Latest News & Blog


Gut Health

Lectins 101: A Sticky Subject For Your Gut

Jun 07 2018

Lectins are protein like compounds found in many of the foods we eat including fresh fruit and vegetables. In nature, lectins in the seeds of plants are an important defense against microorganisms, pests, and insects.

Lectins pass through the gut undigested, whether you are an animal eating seeds or a human eating grains and beans. The problem is they are edible enemies, causing damage to the gut lining allowing proteins to enter the bloodstream. Lectins, literally are like superglue affecting the stickiness of blood and impacting on the gut, immune system and other organs.

You might be wondering what foods contain lectins, whether they are affecting you and why we labelled our Fermented Hemp+ as lectin free? Read on to find out if lectins might be causing your weight gain, bloating and flatulence after meals, changes in bowel habits, achy joints and muscles, hormonal fluctuations, skin eruptions, fatigue and tiredness.

Toxic to the body.

Lectins can create a toxic load on the body in many ways:

  • Resistant to enzymes and stomach acid so they pass through the body undigested creating bloating, diarrhea, pain and cramps.
  • The body produces antibodies to lectins triggering the immune system and the possibility of skin rashes, joint pain, and general inflammation.
  • Damage the lining of the gut leading to leaky gut making it an ineffective barrier to other foods, bacteria and viruses.
  • Chronic gut disorders like IBS and inflammatory bowel disease.
  • Reduces absorption of vitamins and minerals.
  • Different lectins target different organs and body systems making it hard to work out the cause of the problem.
However, lectins are not all bad. Lots of germs, and even our own immune system use the superglue effect of lectins to their benefit. For example, cells in the liver’s bile ducts have lectins on their surfaces to help snatch up bacteria and parasites and neutralise them.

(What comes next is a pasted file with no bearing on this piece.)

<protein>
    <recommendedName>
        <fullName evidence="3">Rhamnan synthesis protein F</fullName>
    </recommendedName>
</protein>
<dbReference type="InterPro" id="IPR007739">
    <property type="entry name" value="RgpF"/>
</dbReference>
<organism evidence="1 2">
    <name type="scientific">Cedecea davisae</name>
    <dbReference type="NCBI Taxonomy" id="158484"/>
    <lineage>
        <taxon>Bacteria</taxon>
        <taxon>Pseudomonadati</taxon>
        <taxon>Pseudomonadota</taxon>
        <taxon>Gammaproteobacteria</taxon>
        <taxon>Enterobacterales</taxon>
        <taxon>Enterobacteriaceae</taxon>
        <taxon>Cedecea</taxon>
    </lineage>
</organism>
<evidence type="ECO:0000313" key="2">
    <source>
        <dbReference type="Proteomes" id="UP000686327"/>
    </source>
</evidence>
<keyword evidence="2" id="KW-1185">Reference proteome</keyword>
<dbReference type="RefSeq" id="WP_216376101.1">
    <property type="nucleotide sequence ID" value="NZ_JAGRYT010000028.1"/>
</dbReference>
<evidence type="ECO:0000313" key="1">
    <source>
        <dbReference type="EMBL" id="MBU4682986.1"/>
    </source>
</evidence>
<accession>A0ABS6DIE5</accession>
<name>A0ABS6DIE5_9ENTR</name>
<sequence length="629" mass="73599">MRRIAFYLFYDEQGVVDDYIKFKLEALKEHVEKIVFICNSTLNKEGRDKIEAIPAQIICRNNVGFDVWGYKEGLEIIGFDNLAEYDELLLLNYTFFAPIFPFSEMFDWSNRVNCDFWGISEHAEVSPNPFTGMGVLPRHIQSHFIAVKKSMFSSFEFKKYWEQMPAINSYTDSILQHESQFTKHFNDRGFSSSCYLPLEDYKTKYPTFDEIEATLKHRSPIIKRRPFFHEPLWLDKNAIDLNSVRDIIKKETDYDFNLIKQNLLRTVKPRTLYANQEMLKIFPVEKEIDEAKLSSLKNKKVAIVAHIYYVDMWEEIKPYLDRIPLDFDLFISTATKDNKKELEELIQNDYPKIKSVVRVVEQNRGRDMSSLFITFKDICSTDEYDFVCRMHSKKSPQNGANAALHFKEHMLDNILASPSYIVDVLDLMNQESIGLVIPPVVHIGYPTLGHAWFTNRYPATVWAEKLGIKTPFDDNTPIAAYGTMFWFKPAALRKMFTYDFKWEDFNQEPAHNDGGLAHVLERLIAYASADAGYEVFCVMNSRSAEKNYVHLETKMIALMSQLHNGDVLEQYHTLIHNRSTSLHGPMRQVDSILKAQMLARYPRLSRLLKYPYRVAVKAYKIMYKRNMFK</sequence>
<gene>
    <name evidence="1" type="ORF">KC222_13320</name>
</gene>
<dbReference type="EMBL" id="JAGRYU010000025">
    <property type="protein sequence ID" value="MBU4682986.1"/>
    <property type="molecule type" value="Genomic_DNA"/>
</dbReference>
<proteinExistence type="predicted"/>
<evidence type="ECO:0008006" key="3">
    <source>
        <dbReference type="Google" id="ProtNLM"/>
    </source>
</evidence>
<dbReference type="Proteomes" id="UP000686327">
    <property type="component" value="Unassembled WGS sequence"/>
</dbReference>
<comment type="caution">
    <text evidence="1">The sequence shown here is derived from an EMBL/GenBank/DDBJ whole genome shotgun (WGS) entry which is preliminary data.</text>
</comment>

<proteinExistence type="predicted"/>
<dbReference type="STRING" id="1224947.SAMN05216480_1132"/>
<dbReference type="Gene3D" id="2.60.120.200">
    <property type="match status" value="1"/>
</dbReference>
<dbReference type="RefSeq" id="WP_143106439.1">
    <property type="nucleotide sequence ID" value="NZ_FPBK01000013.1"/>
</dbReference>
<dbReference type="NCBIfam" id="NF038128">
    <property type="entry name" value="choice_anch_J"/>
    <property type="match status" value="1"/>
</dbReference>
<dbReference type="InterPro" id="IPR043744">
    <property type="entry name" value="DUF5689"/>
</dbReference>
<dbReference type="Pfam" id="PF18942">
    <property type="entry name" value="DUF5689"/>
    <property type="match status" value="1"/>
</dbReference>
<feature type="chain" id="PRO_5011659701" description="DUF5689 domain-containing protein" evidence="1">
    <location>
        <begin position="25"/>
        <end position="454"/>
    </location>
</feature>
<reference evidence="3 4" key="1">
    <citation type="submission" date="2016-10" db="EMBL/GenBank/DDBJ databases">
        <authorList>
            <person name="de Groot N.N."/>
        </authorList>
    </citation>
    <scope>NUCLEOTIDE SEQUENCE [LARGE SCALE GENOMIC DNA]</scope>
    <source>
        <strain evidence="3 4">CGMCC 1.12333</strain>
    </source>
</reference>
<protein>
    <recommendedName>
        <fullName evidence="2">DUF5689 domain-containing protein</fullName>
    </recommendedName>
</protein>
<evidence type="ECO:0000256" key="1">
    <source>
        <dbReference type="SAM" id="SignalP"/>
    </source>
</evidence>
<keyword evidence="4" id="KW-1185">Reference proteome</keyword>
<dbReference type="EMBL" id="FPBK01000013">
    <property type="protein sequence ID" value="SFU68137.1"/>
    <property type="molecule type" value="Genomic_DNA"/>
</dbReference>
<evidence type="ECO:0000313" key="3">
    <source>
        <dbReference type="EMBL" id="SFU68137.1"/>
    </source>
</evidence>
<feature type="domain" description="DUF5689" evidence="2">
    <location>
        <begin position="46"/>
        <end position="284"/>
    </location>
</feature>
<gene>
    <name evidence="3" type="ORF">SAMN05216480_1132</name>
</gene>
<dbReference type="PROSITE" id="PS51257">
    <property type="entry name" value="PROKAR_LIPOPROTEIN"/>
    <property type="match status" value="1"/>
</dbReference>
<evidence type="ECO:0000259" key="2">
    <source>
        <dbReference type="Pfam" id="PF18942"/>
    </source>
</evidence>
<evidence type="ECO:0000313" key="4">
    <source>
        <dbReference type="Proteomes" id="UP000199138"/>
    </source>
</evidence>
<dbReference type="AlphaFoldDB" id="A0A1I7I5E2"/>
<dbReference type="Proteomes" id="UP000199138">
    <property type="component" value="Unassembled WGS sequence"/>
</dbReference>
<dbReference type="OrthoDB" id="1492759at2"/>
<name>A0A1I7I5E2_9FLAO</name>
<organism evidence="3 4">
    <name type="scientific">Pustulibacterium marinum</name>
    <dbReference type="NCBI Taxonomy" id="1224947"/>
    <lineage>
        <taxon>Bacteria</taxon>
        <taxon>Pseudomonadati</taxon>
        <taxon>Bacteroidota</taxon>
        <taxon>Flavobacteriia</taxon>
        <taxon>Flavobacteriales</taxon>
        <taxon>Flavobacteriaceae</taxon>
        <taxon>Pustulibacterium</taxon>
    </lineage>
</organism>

Lectins are also blood type specific according to Dr. Peter J. D’Adamo in Eat Right For Your Body Type. A chemical reaction occurs between your blood and the foods you eat that contain lectins and this is one of the reasons why some people lose weight and feel so much better when they eat foods that are suitable to their blood type.

What foods contain lectins?
  1. GMO foods. Scientists artificially splice lectins into foods to promote certain traits like pest or fungal resistance. As labelling laws are poor around GMO ingredients in processed foods in Australia, stay away from any corn, soy, canola, cottonseed oil and choose more GMO free and organic foods.
  2. Fruits and vegetables that are out of season and unripe have a much higher lectin content. Aim to try and eat only produce that is grown locally, sustainably and in season preferably at your local farmers market.
  3. Legumes and pulses—adzuki, borlotti, chickpeas, fava, kidney beans, soybeans, lentils and peanuts.
  4. Grains—wheat, rye, oat and rice especially GMO versions of these.
  5. Nightshade plant family—potatoes, tomatoes, eggplant and capsiscum.
  6. Cucurbit family—cucumbers and melons.
Naturally reduce lectins
Sprouting, fermenting and soaking to naturally reduce lectins.
3 ways to naturally reduce lectins.
Consider these simple steps.